You don’t always need to learn to play harder pieces — you can learn more pieces. That’s still growth. (Image courtesy of Miami University Libraries)
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I have had an uneven tennis season.
I started back to the sport at the end of February and benefited from being in Atlanta, a tennis mecca if there ever was one. I had lost most of my tennis friends when I moved away shortly before the pandemic, but I worked my way up to playing five or six days a week through a combination of clinics, flex league matches, and casual play with friends and family.
And then I moved back to Maine. I’m playing just once a week on a cracked court with eight-inch weeds growing out of it. No lights, no bathrooms. Our local high school is not really on the level of the posh neighborhood clubs of suburban Atlanta, but the real problem is that there just aren’t many players around.
It is darn frustrating to have worked so hard to regain my skills after so much time away only to be forced, once again, to basically start over.
But I’m not actually starting over. Even though I’m not performing at my peak, there are three signs of progress that I can pay attention to. You can, too, if you’re working on a difficult skill or a big project and getting a little discouraged.
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First, you may be seeing more. Even though your performance may not be visibly improving, you are more aware of the gap between your performance and where you want to be.
The immediate impact of this increased awareness is more frustration if you don’t understand that it’s happening, but the reality is that your newfound ability to see how far you need to go is actually an indicator of improvement. I used to have to wait until a ball hit the ground before I knew that it was long, and now I can tell right after I hit it. That’s not as good as being able to prevent myself from hitting the ball out of bounds, but it still represents growth.
Second, even if you’re doing the same thing you were doing before without advancing in any noticeable way, you may be doing it with more ease and less stress. This can show up as increased stamina, increased capacity, or increased confidence.
You might not actually notice these gains unless you go looking for them because they will have become your new baseline. In my tennis game, this might be an emotional resilience that allows me to recover from a bad point without dwelling on it, or being less physically exhausted at the end of a set than I was before. Or perhaps I find that I need to concentrate less on swinging the racquet correctly and the movements have become more automatic.
This increased ease and greater stamina means that you can engage in your activity more frequently and for a longer period of time at a stretch. If you are feeling less resistance or apprehension about practicing your skill or working on your project, that indicates that the work has become easier — and that’s progress.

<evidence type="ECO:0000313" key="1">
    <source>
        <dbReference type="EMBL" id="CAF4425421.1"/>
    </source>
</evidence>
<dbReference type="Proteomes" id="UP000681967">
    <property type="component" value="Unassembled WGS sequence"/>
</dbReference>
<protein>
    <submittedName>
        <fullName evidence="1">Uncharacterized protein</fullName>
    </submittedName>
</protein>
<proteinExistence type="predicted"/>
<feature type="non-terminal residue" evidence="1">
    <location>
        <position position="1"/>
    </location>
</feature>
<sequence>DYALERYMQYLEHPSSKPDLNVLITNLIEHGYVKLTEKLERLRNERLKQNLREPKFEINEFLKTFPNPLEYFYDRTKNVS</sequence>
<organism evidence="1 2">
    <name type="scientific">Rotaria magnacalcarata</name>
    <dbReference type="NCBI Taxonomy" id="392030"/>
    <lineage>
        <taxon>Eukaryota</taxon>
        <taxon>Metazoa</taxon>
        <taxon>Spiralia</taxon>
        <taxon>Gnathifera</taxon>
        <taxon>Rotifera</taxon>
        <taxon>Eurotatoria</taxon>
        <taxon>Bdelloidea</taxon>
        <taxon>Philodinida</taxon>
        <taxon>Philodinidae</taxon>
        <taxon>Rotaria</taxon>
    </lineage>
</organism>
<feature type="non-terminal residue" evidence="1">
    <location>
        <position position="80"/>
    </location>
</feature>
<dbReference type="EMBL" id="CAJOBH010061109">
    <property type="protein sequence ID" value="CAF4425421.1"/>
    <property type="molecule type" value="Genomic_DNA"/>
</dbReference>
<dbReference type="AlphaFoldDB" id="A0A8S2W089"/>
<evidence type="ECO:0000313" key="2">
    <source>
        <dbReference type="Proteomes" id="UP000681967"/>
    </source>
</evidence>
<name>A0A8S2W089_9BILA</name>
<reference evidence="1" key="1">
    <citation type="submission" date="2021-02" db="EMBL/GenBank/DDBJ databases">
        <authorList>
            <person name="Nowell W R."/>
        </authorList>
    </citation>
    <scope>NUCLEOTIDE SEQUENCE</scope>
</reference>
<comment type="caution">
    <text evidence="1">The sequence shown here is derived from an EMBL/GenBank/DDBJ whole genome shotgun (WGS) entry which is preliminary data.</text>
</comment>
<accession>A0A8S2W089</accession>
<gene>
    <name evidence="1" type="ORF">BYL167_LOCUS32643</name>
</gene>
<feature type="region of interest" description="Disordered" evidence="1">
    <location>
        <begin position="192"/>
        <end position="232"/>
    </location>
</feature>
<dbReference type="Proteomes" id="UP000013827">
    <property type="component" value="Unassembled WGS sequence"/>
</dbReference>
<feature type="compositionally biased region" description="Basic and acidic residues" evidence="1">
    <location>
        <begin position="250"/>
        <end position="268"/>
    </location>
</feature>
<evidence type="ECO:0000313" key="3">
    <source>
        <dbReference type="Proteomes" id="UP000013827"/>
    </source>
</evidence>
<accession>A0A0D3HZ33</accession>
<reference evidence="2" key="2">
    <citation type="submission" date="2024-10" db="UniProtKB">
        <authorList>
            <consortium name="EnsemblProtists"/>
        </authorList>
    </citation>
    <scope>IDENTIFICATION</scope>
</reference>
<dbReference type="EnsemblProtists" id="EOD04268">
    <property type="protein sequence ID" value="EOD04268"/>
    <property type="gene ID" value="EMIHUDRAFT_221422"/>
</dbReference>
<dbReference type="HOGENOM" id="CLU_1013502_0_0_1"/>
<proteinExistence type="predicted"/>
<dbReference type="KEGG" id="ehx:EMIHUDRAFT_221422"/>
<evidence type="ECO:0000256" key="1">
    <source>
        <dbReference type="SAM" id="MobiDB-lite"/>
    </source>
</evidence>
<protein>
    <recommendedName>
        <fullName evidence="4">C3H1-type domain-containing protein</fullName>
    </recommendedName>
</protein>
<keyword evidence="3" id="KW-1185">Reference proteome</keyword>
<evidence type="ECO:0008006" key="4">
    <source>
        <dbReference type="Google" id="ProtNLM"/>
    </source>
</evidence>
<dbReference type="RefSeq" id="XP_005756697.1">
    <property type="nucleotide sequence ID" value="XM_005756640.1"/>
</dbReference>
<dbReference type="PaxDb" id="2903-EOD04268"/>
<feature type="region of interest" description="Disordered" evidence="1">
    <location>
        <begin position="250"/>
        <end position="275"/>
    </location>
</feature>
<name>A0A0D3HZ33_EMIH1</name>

This extra practice often results in a refinement of the movements or procedures involved, which leads to increased speed. Again, we might notice the gains if we weren’t measuring ourselves because we’re exerting the same amount of effort as before. The difference is that now, this effort yields a faster performance. The benefits of the increased speed often compound because you can do more in the same period of time than you used to be able to do.
In tennis, faster performance would, itself, be a sign of visible progress, but we might have to intentionally look for it in other domains in order to realize that we’re growing and getting better.
For example, I’m noticing that though rigging our sailboat is still difficult and uncertain work for me, I am able to do it a little more quickly over time — not just the entire rigging process, but tiny components of it, like undoing the buttons on the sail covers. Or you might notice that you spend less time reaching for a word or phrase in a foreign language you’re studying.
Do I sound a little desperate, like I’m trying to make my horoscope match the thing I hoped would happen? Maybe, but I have spent most of my career as a teacher and coach helping discouraged people to see the progress that is obvious to me and hidden to them. I believe that, with practice, we can develop our eye for these nuances and see all of the ways we’re getting better that are just not obvious yet.
Like the baby chick developing inside the egg, there will come a moment in which the advances we are making covertly will be readily apparent. In the meantime, we can console ourselves with the fact that we are growing all the time, even if we can’t see it yet.
Don’t stop here!
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